Kids have amazing brains.
They can pick up two languages in early childhood just as easily as they can learn one. Early childhood also seems to be the key time period when musical training makes it much easier to acquire the skill known as perfect or absolute pitch. And that’s not all — kids and teens are able to learn certain skills and abilities much more quickly than most adults.
In a way, it makes sense that the young brain is so “plastic,” or able to be moulded. When we’re young and learning how to navigate the world, and we need to be able to acquire skills and knowledge fast. As we age, we lose much of that plasticity. Our brains and personalities become more “set” and certain things are harder to learn or change.
As adults in the rapidly changing modern world, where the ability to learn a new skill is perhaps more essential than ever, it’s easy to be jealous of how quickly kids can pick up on things. But researchers are investigating ways that we might be able to regain some of that youthful neural plasticity, writes Richard Friedman, a clinical psychiatry professor and director of the psychopharmacology clinic at Weill Cornell Medical Center, in a recent op-ed for The New York Times.
If those researchers are right, it might be possible for us to one day regain some of our ability to learn like kids.
In one of the experiments that Friedman describes, scientists found that giving the antidepressant valproate to a small group of 24 “musically naive” young adult men significantly boosted their ability to learn to identify specific musical pitches when compared to a men given a placebo. A test of the ability to learn musical pitch is considered a pretty good way to evaluate how plastic a brain is, since this ability seems to be strongly linked to the “critical learning period” when kids learn this skill best.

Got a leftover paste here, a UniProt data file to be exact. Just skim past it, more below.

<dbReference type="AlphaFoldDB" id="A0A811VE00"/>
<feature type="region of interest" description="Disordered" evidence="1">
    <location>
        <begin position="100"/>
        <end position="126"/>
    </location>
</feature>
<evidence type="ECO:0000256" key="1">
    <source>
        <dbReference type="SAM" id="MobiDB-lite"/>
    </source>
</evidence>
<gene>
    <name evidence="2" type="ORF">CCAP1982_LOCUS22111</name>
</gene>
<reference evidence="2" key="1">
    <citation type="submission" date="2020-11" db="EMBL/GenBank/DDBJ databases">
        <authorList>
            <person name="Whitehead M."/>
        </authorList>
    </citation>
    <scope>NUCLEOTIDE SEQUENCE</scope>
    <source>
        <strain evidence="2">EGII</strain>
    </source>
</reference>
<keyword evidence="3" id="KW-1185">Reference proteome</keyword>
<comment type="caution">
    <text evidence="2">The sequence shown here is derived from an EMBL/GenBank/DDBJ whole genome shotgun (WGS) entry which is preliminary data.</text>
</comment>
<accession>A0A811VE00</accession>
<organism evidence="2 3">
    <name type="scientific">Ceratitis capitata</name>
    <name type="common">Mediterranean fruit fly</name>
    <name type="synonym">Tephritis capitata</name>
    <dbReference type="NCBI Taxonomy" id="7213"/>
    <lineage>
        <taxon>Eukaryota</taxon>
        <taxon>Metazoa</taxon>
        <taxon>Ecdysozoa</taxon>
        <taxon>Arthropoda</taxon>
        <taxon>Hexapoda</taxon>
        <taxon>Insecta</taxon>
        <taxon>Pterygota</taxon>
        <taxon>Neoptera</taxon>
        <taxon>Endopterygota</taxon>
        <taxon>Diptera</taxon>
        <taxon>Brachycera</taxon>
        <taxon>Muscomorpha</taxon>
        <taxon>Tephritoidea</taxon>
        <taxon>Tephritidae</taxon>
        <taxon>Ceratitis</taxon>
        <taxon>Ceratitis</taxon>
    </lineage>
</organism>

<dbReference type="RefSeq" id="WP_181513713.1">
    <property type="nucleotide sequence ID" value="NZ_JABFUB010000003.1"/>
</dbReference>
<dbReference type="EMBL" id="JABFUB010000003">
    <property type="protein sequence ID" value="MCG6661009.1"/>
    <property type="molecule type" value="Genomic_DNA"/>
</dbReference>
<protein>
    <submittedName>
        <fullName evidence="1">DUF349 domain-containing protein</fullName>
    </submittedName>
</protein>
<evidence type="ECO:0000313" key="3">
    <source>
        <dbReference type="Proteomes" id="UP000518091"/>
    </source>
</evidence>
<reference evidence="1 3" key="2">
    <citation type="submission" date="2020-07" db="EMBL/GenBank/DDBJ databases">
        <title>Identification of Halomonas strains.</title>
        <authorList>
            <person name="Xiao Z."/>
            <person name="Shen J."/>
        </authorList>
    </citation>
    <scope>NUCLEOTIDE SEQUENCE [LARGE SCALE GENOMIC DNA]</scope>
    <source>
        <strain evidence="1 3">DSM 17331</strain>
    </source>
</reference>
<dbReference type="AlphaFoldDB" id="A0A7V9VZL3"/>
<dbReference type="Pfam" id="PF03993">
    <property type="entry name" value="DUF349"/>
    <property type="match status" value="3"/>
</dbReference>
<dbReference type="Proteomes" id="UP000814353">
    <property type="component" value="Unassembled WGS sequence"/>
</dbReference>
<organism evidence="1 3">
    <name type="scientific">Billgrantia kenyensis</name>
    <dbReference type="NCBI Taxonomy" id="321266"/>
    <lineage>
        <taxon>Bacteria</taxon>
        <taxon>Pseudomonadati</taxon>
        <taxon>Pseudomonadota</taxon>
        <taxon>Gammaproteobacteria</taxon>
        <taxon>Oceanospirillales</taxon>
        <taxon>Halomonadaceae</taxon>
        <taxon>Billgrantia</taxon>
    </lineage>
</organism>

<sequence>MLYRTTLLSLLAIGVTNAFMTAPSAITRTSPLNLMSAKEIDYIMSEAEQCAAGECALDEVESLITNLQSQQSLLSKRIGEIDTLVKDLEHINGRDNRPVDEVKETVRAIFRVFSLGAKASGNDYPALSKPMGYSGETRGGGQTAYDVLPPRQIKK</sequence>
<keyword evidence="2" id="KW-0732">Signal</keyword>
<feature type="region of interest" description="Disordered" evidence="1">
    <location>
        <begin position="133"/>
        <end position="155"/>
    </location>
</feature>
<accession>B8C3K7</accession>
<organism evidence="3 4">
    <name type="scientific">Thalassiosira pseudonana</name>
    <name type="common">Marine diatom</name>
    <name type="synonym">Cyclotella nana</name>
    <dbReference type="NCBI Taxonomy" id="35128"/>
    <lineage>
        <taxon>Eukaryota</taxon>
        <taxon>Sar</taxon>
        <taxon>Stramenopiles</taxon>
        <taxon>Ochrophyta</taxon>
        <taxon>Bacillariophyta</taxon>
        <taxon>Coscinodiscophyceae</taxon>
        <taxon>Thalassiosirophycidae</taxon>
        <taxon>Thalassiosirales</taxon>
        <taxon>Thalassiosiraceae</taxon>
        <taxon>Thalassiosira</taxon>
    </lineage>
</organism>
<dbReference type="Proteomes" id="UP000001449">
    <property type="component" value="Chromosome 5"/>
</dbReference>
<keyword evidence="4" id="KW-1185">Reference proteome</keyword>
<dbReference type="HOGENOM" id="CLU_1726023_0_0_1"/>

The researchers chose that drug because it suppresses a protein that seems to act as a “brake” on that critical learning period, the time when kids are able to learn these new abilities so well, they write in their study, which was published in the journal Frontiers in Systems Neuroscience.
The researchers add that if their work is confirmed by further studies, “critical information will have been garnered concerning when systemic drug treatments may safely be used to reopen neural plasticity in a specific, targeted way.”
While the researchers controlled their experiment to account for general cognitive changes that might’ve been caused by the drug, their work — like most — still comes with several caveats. First, the test group was small, and only included men of a certain age group. More importantly, the research at this stage is far from conclusive.
And yet in a way, it’s not surprising that drugs might transform the ways our minds operate. Other researchers are experimenting with things like electrical stimulation to try and promote neuroplasticity.
The brain is an incredibly complex organ, frequently described as “the most complex object in the known universe.” There’s a lot going on in there. Drugs that have an effect on the brain, from antidepressants to psychedelics, may cause powerful long-lasting changes, many of which we’re just starting to learn about.
What would change if we could learn like kids again?
In recent years many of things we’ve thought were “facts” about the brain have changed. We’ve learned that adults generate new neurons and that certain things like exercise increase the rate of neurogenesis while things like stress decrease it. In the Times, Friedman writes that other researchers have identified ways we might be able to mitigate some of the brain changes caused by early life trauma, though this research is still in the incredibly early animal model stage.
Friedman cautions that there are still many unanswered questions. Could reopening plasticity have a dark side, he asks? Could it make us more vulnerable to stress and trauma, for example, or interfere with our sleep? We don’t know yet.
As Rebecca Boyle writes in Aeon Magazine, the idea is still rough, but it’s full of potential.
“I might be able to immerse myself in music lessons and absorb them more effectively. Others might disable the plasticity brakes before a trip abroad, quickly learning a new language. Still others might wish to tweak an imperfect golf swing. The implications are more profound for people with autism spectrum disorders, mental illness and physical disabilities: re‑opening critical periods could help us rebuild the physical structures of our brains, erasing bad connections and wiring them anew.”
And while it’s an idea that’s still far from practical use, that potential is exciting.
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